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Historic houses are beautiful, with their high ceilings, intricate moldings and gracious Old World touches. They’re not always practical, however, especially when it comes to kitchens and baths, where modern layouts, plumbing, fixtures and materials are not just stylish but essential to daily life.

But that doesn’t mean that fans of stately old homes need to forego the classic. Given knowledgeable contractors and experienced interior designers, these charming old spaces can be given a facelift that adds the best of the new while preserving the past.

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Modern table and floor lamps generate warmth and ambience in a room while adding a decorative element.

one: Nickel Station Floor Lamp, from Aminis.

two: Jonathan Adler Claridge Tear Drop, available at Niche.

three: Spire Table Lamp, available at Aminis.

four: Lighting for the Aging Eye, by Holtkotter, available at Brody’s.

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Martin Goebel, owner and designer at Goebel Furniture Co., shares his distinctive design philosophy.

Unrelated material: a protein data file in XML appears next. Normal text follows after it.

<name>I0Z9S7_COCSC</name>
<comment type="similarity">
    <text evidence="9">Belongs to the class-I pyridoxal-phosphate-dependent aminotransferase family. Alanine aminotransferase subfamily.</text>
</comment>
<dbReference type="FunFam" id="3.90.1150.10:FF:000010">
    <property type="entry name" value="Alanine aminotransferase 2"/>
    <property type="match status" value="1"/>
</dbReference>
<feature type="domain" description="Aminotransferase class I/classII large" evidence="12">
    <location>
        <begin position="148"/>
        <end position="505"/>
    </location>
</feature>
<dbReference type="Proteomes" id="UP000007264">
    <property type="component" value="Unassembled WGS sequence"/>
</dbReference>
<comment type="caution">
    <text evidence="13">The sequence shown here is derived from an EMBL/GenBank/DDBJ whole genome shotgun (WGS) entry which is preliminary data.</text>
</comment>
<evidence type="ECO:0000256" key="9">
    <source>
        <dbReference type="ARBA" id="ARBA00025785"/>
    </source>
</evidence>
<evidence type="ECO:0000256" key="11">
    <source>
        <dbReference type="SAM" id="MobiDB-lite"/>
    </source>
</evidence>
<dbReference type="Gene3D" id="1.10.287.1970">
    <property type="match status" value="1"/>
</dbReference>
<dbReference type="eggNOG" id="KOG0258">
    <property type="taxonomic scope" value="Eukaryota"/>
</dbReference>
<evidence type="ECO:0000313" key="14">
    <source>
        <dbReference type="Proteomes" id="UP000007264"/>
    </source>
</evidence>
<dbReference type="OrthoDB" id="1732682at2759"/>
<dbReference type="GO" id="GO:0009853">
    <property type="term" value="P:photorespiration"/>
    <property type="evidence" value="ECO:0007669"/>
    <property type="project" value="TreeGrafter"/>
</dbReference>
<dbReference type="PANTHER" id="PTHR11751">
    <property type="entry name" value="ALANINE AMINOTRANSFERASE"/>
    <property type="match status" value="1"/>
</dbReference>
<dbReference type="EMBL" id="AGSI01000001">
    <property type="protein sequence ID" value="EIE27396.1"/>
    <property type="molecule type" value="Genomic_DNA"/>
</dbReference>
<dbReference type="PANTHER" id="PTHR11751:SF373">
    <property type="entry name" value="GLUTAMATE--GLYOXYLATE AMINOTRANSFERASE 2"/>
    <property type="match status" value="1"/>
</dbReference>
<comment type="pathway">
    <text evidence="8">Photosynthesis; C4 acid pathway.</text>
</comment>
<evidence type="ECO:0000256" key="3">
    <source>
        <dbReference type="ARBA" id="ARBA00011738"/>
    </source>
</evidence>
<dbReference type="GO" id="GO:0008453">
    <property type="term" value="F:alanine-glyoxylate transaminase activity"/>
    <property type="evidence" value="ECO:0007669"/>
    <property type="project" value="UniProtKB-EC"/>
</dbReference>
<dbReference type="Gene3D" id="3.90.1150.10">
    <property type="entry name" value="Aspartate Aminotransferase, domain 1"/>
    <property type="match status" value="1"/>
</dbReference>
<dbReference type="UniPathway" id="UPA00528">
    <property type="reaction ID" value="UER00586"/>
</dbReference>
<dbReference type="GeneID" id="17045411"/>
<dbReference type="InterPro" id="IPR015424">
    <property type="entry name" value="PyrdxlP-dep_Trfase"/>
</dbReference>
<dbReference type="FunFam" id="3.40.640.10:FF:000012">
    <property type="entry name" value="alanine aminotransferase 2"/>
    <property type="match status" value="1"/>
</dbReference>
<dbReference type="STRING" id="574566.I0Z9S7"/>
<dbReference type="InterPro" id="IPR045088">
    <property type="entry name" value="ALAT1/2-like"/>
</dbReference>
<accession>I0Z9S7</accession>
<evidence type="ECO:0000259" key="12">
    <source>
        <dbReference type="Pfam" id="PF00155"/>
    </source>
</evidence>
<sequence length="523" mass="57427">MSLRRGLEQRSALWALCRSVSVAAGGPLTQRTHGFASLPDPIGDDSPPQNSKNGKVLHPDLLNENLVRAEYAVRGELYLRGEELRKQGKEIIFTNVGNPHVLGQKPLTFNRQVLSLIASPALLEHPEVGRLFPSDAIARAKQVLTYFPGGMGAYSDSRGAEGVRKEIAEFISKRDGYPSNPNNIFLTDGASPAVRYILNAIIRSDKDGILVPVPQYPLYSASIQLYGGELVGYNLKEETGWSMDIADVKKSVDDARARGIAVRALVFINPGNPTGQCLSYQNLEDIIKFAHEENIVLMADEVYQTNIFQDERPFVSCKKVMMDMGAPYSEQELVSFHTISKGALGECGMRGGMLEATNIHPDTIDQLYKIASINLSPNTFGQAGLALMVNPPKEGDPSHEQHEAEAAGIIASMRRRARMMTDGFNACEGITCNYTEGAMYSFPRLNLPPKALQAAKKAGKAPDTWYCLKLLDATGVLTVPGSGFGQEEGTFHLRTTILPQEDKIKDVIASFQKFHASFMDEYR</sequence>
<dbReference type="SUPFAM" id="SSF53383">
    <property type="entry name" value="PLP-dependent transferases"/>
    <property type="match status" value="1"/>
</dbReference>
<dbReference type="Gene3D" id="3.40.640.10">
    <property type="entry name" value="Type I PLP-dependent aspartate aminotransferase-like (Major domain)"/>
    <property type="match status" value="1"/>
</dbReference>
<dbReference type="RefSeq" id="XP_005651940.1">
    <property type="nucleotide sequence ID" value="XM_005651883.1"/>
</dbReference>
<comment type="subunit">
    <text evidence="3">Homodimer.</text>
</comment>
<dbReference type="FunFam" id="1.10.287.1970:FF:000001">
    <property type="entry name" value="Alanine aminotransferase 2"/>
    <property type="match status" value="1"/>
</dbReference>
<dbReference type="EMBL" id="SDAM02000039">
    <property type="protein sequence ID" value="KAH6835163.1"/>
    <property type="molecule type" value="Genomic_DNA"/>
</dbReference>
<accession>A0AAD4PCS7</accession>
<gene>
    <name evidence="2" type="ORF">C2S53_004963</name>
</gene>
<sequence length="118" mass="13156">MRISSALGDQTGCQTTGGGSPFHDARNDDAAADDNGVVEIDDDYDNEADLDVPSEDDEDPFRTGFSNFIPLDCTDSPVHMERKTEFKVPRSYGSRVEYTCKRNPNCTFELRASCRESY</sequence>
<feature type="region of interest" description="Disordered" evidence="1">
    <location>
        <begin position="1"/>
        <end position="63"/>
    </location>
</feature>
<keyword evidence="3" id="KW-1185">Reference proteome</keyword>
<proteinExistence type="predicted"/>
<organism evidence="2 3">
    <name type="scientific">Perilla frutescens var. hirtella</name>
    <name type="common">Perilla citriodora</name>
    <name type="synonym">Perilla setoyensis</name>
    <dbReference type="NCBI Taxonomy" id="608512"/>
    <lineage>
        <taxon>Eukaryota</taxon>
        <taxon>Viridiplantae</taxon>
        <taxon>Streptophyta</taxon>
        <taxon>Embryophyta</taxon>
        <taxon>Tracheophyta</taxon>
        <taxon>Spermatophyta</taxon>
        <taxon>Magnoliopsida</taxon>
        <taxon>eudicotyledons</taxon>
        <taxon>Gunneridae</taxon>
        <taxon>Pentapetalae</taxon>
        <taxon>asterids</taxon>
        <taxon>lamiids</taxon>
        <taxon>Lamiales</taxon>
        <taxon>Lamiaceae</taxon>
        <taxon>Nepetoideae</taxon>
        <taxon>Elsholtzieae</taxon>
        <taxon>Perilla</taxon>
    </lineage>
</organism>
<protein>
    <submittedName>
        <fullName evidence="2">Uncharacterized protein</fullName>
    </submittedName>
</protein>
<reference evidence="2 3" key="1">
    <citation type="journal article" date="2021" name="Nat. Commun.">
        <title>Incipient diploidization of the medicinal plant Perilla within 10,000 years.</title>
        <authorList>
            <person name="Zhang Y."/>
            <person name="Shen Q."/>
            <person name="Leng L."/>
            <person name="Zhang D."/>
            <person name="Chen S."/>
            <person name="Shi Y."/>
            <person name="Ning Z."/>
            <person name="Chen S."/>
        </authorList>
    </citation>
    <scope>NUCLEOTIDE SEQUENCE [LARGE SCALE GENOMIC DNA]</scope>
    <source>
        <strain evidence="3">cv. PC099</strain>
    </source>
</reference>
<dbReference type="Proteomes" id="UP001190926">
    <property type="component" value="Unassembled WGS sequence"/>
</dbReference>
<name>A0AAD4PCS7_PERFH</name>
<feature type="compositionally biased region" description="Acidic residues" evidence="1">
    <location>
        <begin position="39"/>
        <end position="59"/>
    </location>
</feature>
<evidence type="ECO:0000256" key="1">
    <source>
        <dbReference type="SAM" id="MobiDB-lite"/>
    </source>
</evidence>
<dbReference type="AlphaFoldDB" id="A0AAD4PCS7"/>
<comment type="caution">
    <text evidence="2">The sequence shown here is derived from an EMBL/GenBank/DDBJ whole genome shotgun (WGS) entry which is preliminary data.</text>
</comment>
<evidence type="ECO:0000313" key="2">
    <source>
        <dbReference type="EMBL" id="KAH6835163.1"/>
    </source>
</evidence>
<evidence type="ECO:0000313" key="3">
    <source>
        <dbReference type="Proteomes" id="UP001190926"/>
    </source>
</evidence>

SLHL: So how did you start designing furniture?
Martin: I received my formal design training at Rhode Island School of Design during my MFA work in furniture design. Previously, I was classically trained in the art of furniture craft and cabinetmaking. My heightened understanding of traditional craft methodology and BFA in sculpture greatly informs my formalized process which I honed at RISD.

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Mike Rachocki started Scobis Company 12 years ago when he decided to make the jump and go into business for himself. “I got tired of working for other people,” Mike says. Mike and his team of craftsmen, Scott Copple and Ray Ellison, create grand entries for residential homes, universities, businesses and churches.

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Chef/owner Bryan Carr pauses before describing Atlas Restaurant. “It’s a nice neighborhood restaurant, but our clientele comes from all over the area,” he says, explaining that Atlas, which is in the Central West End, draws many patrons on their way to performances at nearby Grand Center. Then he pauses again. “I never know how to describe a restaurant,” he says. “We are very detail-oriented. We just try to do things the right way.”

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Innovative Place with Limited Space
Photography BY John Halpern, courtesy of the Museum of the City of New York

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